The last decade culminated in a year of extreme weather disasters, with flooding in the American midwest, tropical cyclone Idai hitting southern Africa and some of the worst bushfires in Australia’s history cutting short the lives of millions of native species. As the new decade begins, it’s become clear that climate change is something that will leave a lasting impact on the planet.
One documentary series that sheds light on the dire consequences of climate change is BBC America’s Seven Worlds, One Planet. Almost five years in the making, its seven episodes feature Sir David Attenborough telling the story of changes in geology and wildlife around the globe.
“Antarctica was one location where climate change was evident,” explains Dr Jonny Keeling, who’s produced Planet Earth, Planet Earth II and The Natural World. “In South Georgia, one of the glaciers we captured on camera had been filmed 30 years previously and had melted and retreated a great distance. In North America, we saw polar bears walking through bright flowers adapting their behaviour in an extraordinary way to longer, hotter summers in Canada. In Africa, we see aardvarks trying to cope with hotter, drier conditions.”
Having worked at BBC Studios’ Natural History Unit for 23 years, Dr Keeling has seen first-hand how the landscape has changed, but he also doesn’t want to preach. “It is not my place to tell people how to behave,” he insists. Instead, he wants viewers to see the “wonderful diversity of life on each unique continent and the threats to its wildlife.” Sadly, he warns those threats are mostly down to humans. “The biggest problems are habitat loss due to human usage, including agriculture and deforestation, pollution, climate change, and people killing animals.”
More than anything, he wants positivity to be drawn out from the series. “We have positive stories of hope, but we also have heartbreaking stories of despair, which we did not showcase on Planet Earth and Planet Earth II.”
Using drone technology, the series explores caves, volcanoes, the Antarctic and everywhere in between to ensure the natural world is seen from all angles. “New drones have allowed us to capture new behaviour and new landscapes and film aerials in places where you could never take a helicopter,” says Dr Keeling. “It also gave us a unique perspective on the planet as well as a signature look for the series.”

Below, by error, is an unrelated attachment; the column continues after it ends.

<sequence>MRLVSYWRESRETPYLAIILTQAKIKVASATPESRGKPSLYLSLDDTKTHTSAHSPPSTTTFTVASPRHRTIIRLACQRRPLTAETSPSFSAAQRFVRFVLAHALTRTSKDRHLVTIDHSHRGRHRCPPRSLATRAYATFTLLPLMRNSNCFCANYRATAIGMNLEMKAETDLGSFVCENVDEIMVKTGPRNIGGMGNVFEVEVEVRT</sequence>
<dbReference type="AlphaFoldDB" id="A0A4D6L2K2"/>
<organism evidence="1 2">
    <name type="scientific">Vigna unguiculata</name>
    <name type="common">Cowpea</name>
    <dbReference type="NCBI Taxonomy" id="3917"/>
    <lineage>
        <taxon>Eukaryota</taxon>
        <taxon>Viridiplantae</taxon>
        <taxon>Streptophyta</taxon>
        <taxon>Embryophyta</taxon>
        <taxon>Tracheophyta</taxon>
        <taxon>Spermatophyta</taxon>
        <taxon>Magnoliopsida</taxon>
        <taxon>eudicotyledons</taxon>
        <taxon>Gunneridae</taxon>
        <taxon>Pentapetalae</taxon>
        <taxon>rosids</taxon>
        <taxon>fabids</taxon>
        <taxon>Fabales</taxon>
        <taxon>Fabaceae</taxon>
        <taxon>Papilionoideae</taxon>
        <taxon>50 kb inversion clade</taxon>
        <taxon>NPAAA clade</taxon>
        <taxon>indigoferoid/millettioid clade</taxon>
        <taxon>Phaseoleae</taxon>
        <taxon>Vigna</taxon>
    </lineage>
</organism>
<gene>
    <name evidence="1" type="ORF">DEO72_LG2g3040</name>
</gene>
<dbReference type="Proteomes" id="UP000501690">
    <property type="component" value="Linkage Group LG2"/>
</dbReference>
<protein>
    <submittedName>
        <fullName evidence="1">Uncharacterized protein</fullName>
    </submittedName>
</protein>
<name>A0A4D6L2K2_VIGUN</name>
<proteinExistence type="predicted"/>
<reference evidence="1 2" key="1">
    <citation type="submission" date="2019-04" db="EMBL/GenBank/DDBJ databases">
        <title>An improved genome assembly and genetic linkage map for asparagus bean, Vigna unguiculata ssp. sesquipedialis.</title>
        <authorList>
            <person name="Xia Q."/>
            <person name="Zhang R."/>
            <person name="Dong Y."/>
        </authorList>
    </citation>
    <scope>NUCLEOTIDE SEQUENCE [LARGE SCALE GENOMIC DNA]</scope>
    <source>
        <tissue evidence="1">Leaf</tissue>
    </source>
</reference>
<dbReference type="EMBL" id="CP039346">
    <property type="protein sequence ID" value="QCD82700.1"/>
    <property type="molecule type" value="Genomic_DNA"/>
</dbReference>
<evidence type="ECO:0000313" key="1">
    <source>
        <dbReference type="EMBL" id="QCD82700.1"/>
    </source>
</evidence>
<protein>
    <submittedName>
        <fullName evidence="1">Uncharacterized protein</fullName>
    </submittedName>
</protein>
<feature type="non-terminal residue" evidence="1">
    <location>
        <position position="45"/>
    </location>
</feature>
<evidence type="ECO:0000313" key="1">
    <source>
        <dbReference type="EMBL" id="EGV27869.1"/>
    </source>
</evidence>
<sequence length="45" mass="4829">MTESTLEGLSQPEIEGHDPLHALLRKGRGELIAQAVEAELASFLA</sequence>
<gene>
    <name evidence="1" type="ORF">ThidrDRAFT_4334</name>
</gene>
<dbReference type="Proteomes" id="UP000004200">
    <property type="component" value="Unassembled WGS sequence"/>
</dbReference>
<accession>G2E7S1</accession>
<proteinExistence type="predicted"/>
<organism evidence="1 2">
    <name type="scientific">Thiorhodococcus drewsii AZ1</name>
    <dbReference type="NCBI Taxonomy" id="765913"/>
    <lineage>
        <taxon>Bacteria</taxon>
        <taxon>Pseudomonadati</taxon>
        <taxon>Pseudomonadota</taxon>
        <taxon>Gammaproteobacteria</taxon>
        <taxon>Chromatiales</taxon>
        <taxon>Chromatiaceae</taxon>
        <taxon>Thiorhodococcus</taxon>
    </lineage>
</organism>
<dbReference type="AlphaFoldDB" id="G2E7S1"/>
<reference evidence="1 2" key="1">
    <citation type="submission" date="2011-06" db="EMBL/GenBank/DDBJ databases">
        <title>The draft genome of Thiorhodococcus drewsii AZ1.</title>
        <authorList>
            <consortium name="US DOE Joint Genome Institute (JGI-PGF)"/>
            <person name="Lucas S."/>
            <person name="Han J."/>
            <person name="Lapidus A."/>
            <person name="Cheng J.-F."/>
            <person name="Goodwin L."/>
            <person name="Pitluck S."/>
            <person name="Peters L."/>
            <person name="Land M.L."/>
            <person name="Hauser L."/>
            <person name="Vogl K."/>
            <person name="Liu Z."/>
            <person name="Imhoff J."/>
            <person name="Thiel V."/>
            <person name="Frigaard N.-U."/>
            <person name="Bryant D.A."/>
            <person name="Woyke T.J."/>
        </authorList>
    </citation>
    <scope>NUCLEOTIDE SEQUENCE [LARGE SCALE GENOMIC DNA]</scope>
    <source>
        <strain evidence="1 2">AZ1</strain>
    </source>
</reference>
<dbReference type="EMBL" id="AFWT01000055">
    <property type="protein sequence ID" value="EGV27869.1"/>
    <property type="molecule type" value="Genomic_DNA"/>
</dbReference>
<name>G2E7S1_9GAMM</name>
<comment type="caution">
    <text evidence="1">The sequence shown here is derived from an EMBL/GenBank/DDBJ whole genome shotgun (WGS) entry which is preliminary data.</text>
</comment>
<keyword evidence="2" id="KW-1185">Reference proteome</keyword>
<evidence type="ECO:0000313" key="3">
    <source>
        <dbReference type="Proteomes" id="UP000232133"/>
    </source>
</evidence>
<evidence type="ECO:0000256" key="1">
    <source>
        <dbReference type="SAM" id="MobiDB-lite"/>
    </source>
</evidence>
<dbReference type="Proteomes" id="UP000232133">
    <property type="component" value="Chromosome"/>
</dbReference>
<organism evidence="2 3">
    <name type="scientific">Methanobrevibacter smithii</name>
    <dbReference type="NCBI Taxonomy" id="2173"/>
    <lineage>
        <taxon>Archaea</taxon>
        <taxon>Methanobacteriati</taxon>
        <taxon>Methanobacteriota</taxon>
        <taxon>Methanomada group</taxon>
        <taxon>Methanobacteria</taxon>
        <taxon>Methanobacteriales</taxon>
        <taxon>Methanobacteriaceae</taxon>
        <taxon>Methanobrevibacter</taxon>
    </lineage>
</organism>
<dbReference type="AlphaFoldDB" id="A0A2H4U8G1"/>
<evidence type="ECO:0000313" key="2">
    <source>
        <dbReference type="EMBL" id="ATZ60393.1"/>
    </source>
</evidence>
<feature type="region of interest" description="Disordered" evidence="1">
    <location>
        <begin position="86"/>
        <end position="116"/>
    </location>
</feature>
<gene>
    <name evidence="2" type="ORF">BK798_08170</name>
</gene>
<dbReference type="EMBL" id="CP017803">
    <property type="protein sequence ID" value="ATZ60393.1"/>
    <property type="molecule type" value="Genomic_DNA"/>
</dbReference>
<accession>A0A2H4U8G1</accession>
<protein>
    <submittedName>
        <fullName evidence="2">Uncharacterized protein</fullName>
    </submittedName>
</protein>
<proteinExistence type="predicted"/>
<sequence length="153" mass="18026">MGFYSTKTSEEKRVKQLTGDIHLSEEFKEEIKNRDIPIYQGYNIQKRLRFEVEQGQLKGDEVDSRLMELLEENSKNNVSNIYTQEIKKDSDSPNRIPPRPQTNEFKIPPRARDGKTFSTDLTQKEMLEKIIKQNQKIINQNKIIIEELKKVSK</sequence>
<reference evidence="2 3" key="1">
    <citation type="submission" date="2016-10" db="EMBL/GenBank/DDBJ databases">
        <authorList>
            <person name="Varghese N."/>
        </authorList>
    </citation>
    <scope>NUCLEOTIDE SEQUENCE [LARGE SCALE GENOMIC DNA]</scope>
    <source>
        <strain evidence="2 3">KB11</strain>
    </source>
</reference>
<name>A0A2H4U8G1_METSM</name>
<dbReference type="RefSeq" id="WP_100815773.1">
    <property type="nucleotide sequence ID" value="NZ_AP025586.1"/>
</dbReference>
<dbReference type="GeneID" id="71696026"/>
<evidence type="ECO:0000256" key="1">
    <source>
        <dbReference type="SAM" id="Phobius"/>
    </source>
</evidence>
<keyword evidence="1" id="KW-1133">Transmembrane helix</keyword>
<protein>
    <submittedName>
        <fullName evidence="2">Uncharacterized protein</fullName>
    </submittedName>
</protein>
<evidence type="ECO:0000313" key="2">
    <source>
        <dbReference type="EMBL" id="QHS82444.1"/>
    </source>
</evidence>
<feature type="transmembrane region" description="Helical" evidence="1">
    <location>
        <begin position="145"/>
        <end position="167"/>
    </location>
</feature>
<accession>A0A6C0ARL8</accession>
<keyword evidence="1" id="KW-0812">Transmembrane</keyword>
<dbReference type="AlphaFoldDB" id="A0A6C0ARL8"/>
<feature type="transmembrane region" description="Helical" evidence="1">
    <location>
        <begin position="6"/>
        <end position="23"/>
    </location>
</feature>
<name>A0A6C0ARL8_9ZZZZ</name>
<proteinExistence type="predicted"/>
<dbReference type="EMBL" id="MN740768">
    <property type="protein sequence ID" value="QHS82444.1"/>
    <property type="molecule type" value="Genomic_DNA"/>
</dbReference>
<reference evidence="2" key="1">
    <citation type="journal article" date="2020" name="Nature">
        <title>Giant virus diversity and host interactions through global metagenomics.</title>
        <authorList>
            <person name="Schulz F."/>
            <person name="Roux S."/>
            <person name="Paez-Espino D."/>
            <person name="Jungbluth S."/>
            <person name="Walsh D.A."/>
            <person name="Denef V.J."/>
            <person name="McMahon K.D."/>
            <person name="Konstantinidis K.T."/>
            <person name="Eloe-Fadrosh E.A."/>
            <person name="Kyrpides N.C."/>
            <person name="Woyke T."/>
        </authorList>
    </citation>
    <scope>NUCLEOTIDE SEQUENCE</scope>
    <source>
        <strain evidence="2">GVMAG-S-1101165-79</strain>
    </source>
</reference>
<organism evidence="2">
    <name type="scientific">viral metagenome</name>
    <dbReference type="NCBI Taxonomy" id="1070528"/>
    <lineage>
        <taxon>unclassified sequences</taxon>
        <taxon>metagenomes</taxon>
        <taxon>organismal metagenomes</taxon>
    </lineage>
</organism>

The production team themselves were extra conscious of their carbon footprint when moving from one location to another while filming this large-scale series, and Dr Keeling explains they calculated the carbon used across the whole series to offset it. Splitting filming across the continents allowed the team to include diverse landscapes, colours, stories and animals in each episode. “It’s not just the more restrictive colours, stories and landscapes of previous series which, for example, may feature just jungles in a single episode.”
Spotlighting each continent for a full hour, each episode goes much further in featuring conservation stories. This is to highlight that animals have adapted to natural conditions over millions of years; but that in the last 40 or 50 years – a single human lifetime – we have changed the world dramatically. “We have rewritten the rules, and animals can’t adapt fast enough,” he adds.
But not all hope is lost. “I want people to fall in love with wildlife and have the same passion that I do for the natural world,” he enthuses. “I want them to recognise the value of the natural world and want to protect it.”
Seven Worlds, One Planet is released in the United States on Saturday 18 January and is available to watch here.